Bait chasers storm the bay
  |  First Published: October 2010

Spring is finally upon us and although the weather has still been a tad unstable there has been some magnificent days to be had on the water.

With it has come an increase in water temperatures in the bay, 13-14C seems to be constant at the moment and small pilchards, anchovies and the Tasmanian whitebait have moved into the bay.

Fish such as Australian salmon, tailor, pike, searun trout and even silver trevally will all feed heavily on these species of bait.

The schools of Australian salmon that were holding down the channel have dispersed throughout the bay now and can be found throughout the Moulting Bay, Stiegletz Boat Ramp and Sea Scout Hall areas.

Australian Salmon will also respond well to a number of different baits such as bluebait, whitebait, squid, sandworms and prawns but ‘matching the hatch’ is always your best option. If the fish are chasing bait schools, then the smaller fish bait is the best option.

Drifting and casting lures, or drift spinning is one of the most effective ways of catching salmon.

There has also been some good-sized tailor mixed in with the salmon and these fish will respond to the same techniques and lures, remembering that they have sharp little teeth and will bite through light leaders very easily.

There has been some large silver trevally caught in the Moulting Bay and Channel areas as well, with a few fish reaching 50cm+ in length. Once again these large fish that we have become accustomed to over the last few years have graced us in good numbers again this season.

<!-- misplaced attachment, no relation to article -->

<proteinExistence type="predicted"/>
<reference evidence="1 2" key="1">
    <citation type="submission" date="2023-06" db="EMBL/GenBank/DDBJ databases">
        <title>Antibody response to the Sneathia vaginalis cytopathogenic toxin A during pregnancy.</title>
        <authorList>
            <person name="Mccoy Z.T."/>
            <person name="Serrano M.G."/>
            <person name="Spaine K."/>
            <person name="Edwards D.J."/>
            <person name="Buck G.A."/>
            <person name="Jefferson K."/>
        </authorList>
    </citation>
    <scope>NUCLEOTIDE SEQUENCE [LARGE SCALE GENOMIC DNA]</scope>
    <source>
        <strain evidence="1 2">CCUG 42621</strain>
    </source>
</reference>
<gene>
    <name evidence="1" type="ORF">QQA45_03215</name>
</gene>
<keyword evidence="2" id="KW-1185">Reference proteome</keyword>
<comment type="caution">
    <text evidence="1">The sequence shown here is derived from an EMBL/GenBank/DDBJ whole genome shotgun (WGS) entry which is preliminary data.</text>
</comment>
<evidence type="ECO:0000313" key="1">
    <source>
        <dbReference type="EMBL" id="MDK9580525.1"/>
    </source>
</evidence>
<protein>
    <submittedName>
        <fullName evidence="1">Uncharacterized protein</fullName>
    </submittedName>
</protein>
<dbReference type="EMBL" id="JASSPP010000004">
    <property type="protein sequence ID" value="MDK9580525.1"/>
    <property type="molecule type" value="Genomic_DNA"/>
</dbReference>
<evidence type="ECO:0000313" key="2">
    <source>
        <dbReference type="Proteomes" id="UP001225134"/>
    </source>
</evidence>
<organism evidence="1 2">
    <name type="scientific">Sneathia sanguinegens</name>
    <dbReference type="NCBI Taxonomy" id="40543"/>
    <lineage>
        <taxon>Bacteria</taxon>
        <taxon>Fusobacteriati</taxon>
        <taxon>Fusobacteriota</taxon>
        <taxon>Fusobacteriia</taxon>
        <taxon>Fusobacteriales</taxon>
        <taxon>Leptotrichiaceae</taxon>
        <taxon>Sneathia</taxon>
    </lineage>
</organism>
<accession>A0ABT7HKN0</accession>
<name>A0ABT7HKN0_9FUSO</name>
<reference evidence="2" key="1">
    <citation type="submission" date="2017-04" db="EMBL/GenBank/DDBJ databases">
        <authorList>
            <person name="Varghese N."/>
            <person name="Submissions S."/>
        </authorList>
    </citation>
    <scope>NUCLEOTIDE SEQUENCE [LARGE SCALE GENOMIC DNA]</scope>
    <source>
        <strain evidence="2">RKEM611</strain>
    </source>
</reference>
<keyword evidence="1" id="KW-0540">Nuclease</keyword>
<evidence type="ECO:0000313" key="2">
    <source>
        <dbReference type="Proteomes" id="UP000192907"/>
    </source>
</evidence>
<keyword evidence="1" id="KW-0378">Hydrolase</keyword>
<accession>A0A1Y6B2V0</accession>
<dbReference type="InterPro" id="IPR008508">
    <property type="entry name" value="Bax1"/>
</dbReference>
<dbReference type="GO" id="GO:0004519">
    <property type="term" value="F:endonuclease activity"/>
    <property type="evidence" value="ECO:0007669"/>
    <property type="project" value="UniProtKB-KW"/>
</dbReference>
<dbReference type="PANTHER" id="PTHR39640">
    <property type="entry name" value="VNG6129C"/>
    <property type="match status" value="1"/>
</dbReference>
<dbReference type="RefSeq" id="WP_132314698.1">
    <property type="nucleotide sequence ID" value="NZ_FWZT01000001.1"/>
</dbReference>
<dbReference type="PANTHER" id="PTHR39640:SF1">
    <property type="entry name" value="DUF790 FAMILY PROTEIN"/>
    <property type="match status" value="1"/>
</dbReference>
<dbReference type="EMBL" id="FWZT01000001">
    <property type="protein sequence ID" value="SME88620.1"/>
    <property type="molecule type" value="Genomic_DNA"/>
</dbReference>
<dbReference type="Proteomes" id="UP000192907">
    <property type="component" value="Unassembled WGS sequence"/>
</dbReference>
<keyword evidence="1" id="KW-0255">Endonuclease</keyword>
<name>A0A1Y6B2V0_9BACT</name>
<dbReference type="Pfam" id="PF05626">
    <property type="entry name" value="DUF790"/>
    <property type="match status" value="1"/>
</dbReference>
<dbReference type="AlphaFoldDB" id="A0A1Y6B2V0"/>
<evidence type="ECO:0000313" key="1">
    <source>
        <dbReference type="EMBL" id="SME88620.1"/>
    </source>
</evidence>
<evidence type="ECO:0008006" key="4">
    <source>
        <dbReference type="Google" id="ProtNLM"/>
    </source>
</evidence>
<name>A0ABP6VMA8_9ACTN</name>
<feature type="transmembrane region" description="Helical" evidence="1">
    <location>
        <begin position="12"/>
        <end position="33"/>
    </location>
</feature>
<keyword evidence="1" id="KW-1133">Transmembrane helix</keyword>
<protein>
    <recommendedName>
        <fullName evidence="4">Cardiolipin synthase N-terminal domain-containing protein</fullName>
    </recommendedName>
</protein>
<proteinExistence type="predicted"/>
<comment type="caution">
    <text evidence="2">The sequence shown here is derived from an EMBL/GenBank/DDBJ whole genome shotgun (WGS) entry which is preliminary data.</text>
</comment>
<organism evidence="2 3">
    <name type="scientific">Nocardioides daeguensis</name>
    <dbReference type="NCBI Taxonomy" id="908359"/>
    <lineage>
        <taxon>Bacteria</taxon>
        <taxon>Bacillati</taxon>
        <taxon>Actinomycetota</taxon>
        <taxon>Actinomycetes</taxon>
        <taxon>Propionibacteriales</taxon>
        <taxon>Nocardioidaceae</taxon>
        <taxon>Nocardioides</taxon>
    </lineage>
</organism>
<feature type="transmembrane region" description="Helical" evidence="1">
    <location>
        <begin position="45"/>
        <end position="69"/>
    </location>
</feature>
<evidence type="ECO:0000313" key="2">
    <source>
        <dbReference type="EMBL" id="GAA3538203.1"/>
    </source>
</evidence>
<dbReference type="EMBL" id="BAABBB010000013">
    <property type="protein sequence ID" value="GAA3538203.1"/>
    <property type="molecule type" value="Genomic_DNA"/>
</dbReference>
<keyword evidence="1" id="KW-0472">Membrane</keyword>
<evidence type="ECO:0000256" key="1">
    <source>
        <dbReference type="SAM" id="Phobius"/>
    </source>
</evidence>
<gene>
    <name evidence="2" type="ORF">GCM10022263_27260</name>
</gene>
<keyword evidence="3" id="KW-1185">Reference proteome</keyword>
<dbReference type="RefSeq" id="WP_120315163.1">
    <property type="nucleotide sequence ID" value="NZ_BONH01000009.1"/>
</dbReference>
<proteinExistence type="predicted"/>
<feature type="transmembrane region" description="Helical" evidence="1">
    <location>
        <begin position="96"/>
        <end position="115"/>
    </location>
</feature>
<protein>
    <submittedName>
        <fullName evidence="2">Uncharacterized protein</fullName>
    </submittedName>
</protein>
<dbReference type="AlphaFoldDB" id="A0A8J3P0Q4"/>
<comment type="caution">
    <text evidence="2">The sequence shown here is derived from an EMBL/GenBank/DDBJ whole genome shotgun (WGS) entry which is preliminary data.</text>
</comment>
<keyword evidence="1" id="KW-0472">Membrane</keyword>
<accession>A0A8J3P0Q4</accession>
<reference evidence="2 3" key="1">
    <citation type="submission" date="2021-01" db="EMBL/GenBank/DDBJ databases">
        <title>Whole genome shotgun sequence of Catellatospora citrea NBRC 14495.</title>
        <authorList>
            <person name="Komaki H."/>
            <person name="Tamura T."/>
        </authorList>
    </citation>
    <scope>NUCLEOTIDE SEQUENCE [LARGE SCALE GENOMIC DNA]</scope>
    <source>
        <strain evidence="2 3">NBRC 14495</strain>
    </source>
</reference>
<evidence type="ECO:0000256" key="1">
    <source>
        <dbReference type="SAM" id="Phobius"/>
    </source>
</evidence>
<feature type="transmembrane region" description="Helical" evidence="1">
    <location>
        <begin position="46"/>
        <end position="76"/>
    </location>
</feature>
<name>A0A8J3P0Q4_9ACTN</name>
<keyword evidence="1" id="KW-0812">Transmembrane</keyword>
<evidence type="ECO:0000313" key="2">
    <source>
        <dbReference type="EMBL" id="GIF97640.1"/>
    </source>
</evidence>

The floodwaters earlier in the previous month sent the garfish scattering for a while, but they have come back strong and anglers have been reporting good bags of big garfish.

These fish will start to thin out as the month progresses so take advantage of them while you can as they are a great table fish. The schools can be found along the channel edges over top of the seagrass beds.


Offshore the fishing has been quiet with all the unfavourable winds, however in the gaps in the weather boat anglers have reported good bags of big king flathead in deeper water.

Water up to 20-25m deep seems to be where the schools are sitting, and Silstar Jig-Em-Rigs are the stand out lures to haul them aboard.


The Scamander River has also been producing some fantastic bream catches and will continue to do so for the next couple of months. Both lure and bait anglers have fared well with crabs and prawns being the most popular baits.

Lure casters have seen mixed days of success; most having trouble finding the schools of fish as they move up river to spawn.

Once found though, bream have been quite receptive to the 100mm Squidgy Pro Range Wrigglers with S-Factor in the Wasabi and Bloodworm colours fished on a 2gm #4 jighead very slowly and let pause on the bottom during the retrieve.


Further inland the trout fishing has been fantastic. The Georges River has had a couple of floods but has cleared up nicely and the fish are very active. Some good trout have been taken on fly near the bridge on the way to Binalong Bay. As the whitebait start their run the searun trout will follow.

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